Single-Serve Beverage Capsules Market Trends

By: Lilli Manolis Sherman 6. September 2016


AMI’s newest industry report discusses timeline of brand compatible coffee capsules and trends.


That the coffee capsules market is here to stay is a given but the transformation of the market with competitive brand compatibles emerging is in full swing as noted by an authoritative comprehensive “deep-dive” analytic report of the global Single Serve Beverage Capsules (aka coffee capsules) industry. Released just last month by Bristol, U.K.-based AMI Consulting in cooperation with Plastic Technologies, Inc., Holland, Ohio. Here are the key points and issues addressed:


• No longer a niche market, the capsules industry has developed into a complex value chain over the years. Back in the mid-to-late 1990s, this segment represented a classic example of an oligopoly—limited to a couple of Italy-centered systems for traditional espresso brewing, (e.g. Lavazza Espresso Point).


• Relatively recently (2000s), as the capsules format became more popularized, brands such as Dolce Gusto (by Nestle), Tassimo (by Kraft, now Jacobs Douwe Egberts) and A Modo Mio (by Lavazza) found their successful, high-margin niches on the market.


• The year 2012 heralded the start of a dramatic market transformation, driven by the change of legal circumstances; the expiration of Nespresso and Keurig design patents, which brought about disruptive changes in the supply chain, creating new opportunities for both end-users and converters to tap into the growing market segment. Notwithstanding some legal battles, these circumstances triggered the development of Nespresso-compatible brands and own label products that could now rely on the Nespresso machines installment base, but offer a more competitive retail price for the capsules. Barriers to enter the capsules segment became lower (both from filling and molding perspectives).


• On the other hand, the supply chain of capsules is rapidly losing its oligopolistic nature and the former dominance of major suppliers has been challenged as the market is expanding. A more fragmented supply chain affects the overall profit pool and the way consumers make their choices. Needless to say, that transformation had an adverse effect on the premium image of the segment: the average price was lowered and the quality of some capsules available on the market poorer (based on OTR and performance in brewing machines). The potential machine malfunction (or misuse) in correlation with compatibles introduced some operational challenges for Nestle and its machine partners having to do with machine servicing (i.e. increased service costs).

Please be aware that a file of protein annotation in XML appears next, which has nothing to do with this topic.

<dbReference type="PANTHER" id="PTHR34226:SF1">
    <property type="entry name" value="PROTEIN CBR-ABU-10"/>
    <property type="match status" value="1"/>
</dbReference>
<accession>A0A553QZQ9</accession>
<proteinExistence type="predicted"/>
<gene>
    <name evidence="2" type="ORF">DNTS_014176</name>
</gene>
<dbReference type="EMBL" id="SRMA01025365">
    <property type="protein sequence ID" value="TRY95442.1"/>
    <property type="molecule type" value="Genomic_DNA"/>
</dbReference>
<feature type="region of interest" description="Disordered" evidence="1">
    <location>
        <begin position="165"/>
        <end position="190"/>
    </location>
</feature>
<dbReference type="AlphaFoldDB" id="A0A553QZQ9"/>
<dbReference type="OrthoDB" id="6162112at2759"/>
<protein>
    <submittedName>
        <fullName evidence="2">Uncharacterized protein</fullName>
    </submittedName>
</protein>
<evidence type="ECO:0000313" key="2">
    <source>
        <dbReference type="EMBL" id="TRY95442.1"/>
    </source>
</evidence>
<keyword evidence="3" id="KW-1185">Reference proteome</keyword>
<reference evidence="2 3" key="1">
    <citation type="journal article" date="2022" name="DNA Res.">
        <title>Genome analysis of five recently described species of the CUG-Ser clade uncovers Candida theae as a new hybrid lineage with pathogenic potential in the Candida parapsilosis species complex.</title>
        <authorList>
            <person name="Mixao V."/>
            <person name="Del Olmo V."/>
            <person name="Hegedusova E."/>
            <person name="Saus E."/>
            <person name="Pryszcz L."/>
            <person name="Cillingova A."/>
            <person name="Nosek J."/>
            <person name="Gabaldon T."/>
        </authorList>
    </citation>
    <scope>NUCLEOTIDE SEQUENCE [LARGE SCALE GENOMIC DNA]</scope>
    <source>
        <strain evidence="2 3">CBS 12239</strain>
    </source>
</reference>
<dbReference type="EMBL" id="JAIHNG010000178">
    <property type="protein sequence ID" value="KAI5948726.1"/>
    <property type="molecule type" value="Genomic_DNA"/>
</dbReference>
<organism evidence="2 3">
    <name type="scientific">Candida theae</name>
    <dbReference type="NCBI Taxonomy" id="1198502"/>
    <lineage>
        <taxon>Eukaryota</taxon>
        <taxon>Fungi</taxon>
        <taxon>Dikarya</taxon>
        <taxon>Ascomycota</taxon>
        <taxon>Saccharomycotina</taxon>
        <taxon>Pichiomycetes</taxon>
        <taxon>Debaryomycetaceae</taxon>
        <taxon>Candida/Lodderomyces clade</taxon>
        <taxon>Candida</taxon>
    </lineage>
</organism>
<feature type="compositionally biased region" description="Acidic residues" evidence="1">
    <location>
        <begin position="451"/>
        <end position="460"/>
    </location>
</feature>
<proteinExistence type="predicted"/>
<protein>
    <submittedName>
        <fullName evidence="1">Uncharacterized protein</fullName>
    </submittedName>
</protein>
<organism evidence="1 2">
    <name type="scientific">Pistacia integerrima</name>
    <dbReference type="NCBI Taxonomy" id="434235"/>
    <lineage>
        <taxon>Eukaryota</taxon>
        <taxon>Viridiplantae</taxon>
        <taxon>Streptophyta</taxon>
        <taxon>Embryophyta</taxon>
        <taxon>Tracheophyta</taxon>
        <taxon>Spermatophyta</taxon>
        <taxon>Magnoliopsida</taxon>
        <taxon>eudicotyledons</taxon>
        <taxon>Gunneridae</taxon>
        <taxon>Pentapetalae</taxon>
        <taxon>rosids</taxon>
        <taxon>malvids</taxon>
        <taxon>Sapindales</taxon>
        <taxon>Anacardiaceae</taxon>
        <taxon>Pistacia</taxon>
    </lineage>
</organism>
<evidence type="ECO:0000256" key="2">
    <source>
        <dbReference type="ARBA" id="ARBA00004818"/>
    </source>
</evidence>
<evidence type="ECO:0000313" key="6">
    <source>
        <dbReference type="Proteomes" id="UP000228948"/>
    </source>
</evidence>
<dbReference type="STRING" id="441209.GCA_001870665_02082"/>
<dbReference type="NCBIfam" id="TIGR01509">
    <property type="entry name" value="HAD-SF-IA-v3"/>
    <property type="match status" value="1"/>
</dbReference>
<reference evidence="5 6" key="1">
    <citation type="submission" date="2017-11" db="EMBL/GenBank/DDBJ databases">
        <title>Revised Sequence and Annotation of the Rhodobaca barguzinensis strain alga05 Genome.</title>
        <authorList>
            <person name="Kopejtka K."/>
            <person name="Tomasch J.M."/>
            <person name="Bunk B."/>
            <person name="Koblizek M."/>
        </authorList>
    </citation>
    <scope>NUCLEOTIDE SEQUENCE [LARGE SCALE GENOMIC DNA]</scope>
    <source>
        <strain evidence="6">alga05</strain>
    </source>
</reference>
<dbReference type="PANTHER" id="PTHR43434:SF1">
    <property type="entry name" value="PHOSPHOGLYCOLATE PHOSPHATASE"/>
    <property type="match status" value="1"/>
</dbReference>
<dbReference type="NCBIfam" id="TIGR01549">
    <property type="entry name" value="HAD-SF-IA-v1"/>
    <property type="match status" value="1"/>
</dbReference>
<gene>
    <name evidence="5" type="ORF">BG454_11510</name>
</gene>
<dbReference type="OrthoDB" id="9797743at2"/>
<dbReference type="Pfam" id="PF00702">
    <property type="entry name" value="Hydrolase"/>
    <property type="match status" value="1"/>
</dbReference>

• The AMI consultants estimate that all plastic compatible capsules (across all systems) accounts for 22% of the Single Serve Beverage Capsules market worldwide by unit volume. The Nespresso system is the world’s largest selling, with volume of about 17 billion units—that included both aluminum capsules and plastic Nespresso compatibles.


• The development of new compatible offerings is now in favor of the Nescafe Dolce Gusto system (another Nestle brand). The market penetration of Dolce Gusto compatibles is still low at the moment, but it is expected to strongly grow in the comping years. 


Treofan Simplifies Laminate Structure; Boosts Sealing Performance of BOPP Films

By: Lilli Manolis Sherman 31. August 2016

ExxonMobil’s Vistamaxx featured in new five-layer BOPP Film.


Metallocene PE (mPE) elastomers, whether they serve as a component of multilayer film and/or sheet structures, or as an additive that boosts the performance of molded parts are by now recognized as one of the major plastic material technologies to emerge within the last two decades.


A report released earlier this year noted that North America has accounted for the largest share of the global mPE market and will continue in the lead through 2020, due to increasing demand from various end-use industries such as packaging, electronics, and pharmaceuticals.


The report also identified the film segment as the leading application, driven primarily by the continued growth of the packaging industry, followed by the sheet segment, which is driven by end-use applications such as lamination, thermoforming, and machining.


Prominent players in the mPE market are: Dow Chemical, ExxonMobil Chemical, Chevron Phillips Chemical, LyondellBasell Industries and Total Petrochemicals. Just recently, we reported on SABIC’s entry into this business.


One thing that’s clear to this editor is that most of the innovation that continues to emerge comes from savvy plastics processors in collaboration with the material suppliers and brand owners. This is particularly evident in the food packaging industry, which continues to evolve as such partners look to produce better, more efficient, more economical packaging that also manages to be more sustainable and attractive.